The Sunday Leader

Police And Implementation Of Justice

A policeman’s lot has never been a happy one, anywhere even when records were not kept as well as after records were made.

The policeman loyally served his ruler who rewarded his doughty services with a pittance even though a slight mistake could have made his head roll.

Would the Sri Lankan policeman of 2016 fare better? From the days of British sahibs whom he served under the British Empire and thereafter to Senanayake, Bandaranaike, Jayewardene and Rajapaksa times, he was most praised for keeping the ruling parties in power, the least paid and kicked out to distant places such as Velvetiturai for little or no fault of his.

Today we are told his fate is not solely dependent on the ‘IG’ – as he reverentially referred to the Inspector General – for over two centuries. He is now under a Police Commission entrusted to direct, discipline, guide and protect him in fair and foul weather.

Has the supposedly revolutionary change made him a better and fairer cop or made him even worse?

Public reaction to a few incidents that occurred after the Yahapalanaya government took over has been adverse to the police not solely because the conduct of the police had been worse than before but because they expected a wholly fresh and different police response under the new dispensation.

There are problems in this Yahapalanaya times. A police response to massive public protests cannot obviously be responded to in a singularly uniform reflex action.

Firstly it has to be realised that during the past nine years and even before, policemen were under political directions on how public protests were to be countered. Thus a police riot squad facing a mass demonstration of thousands of students without specific political directions as before would naturally have the officers-in-charge rattled.

We are no specialists in police psychology to make pronouncements on what the police psyche would be at such moments but have only tried to imagine thoughts running through an ordinary human mind in such a situation.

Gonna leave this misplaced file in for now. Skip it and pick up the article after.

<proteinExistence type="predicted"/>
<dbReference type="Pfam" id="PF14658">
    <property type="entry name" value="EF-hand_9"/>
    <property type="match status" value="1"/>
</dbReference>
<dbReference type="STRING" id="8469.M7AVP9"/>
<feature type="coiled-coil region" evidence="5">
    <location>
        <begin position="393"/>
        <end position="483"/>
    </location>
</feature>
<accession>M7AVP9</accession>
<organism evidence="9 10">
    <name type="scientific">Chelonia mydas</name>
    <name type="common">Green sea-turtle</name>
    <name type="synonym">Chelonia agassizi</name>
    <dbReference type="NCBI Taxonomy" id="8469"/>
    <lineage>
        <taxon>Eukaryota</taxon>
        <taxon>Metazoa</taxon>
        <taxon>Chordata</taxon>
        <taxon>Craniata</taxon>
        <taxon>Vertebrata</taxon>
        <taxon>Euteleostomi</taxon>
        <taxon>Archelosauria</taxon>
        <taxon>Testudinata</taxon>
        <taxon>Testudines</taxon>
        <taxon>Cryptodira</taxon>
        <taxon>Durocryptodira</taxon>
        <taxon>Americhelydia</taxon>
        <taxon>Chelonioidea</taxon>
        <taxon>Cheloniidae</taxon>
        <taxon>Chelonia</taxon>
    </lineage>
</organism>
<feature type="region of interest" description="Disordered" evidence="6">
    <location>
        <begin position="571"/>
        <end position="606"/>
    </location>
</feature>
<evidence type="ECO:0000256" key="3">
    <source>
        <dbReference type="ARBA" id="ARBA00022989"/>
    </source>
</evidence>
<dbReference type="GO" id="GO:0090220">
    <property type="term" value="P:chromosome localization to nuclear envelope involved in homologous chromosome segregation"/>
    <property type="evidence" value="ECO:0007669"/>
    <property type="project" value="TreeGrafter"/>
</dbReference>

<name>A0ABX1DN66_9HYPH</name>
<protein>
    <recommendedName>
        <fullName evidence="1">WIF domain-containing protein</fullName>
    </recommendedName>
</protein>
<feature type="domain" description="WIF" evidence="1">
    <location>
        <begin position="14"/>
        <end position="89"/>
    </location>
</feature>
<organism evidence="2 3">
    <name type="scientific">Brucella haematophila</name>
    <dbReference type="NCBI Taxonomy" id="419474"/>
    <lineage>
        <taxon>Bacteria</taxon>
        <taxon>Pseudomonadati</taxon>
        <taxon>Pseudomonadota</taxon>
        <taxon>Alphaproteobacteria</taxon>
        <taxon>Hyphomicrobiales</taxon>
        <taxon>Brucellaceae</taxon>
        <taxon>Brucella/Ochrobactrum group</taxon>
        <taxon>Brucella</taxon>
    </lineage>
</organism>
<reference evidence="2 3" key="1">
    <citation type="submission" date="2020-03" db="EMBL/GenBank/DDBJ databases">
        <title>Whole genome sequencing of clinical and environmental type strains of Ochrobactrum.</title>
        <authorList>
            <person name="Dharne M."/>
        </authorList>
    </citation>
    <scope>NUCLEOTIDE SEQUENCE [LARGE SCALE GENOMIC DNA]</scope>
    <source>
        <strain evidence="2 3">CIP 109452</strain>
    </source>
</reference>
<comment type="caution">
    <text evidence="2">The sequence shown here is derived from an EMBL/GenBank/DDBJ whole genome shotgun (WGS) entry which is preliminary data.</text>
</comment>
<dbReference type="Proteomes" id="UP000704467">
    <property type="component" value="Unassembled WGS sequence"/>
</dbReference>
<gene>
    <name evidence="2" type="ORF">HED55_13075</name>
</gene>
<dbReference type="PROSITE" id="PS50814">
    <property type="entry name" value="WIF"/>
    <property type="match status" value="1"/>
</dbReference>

Quite obviously police riot squads on the streets should be back in the police school following instructions on how to tackle such riots, the Yahapalanaya way without prejudice to the parties involved as is supposed to be done in countries where police do not take sides.

Even when the police have to visit private residences, there should be guidelines on their conduct and not leave room for allegations such as the demand for drinks been made.

Police-public relations need revamping, particularly after the intrusion of television and electronic technology.

Prime time TV news commentaries of today carry provocative reports of public reaction to varied situations. Quite often, the police are on the scene and have to answer tough questions which, at times, their official commitments forbid them to do. Brash questioning on TV makes heroes of non-entities and make policemen the villains.

TV has emboldened citizens, even women, to be tough and question authorities. It’s good for democracy but makes the lot of policemen harder.

An even greater task before the Sirisena-Wickremesinghe government is to clean the top echelons of the police service. The cases of high ranking police officers now facing serious charges are a disgrace to a police service.

The rot set in with the politicization of the police. The rulers considered police officers to be at their beck and call to carry out degrading and later criminal tasks. Criminals enjoyed the same status of policemen and soon some police officers were seen saluting well known criminals – it happened before the Rajapaksa regime but continued with renewed vigour later on.

President Sirisena has the task of cleansing the top rungs of the police. He can either do it with the appointment of a Special Police Reform Commission or make the unwanted bow out of service in silence. He has to start from the top.

Both Sirisena and Wickremesinghe have made it clear that their government will not be instructing the police in carrying out their normal duties. This augurs well for the democratic process they have initiated.

Fiat justitia ruat caelum – Let Justice be done though the heavens fall.

 

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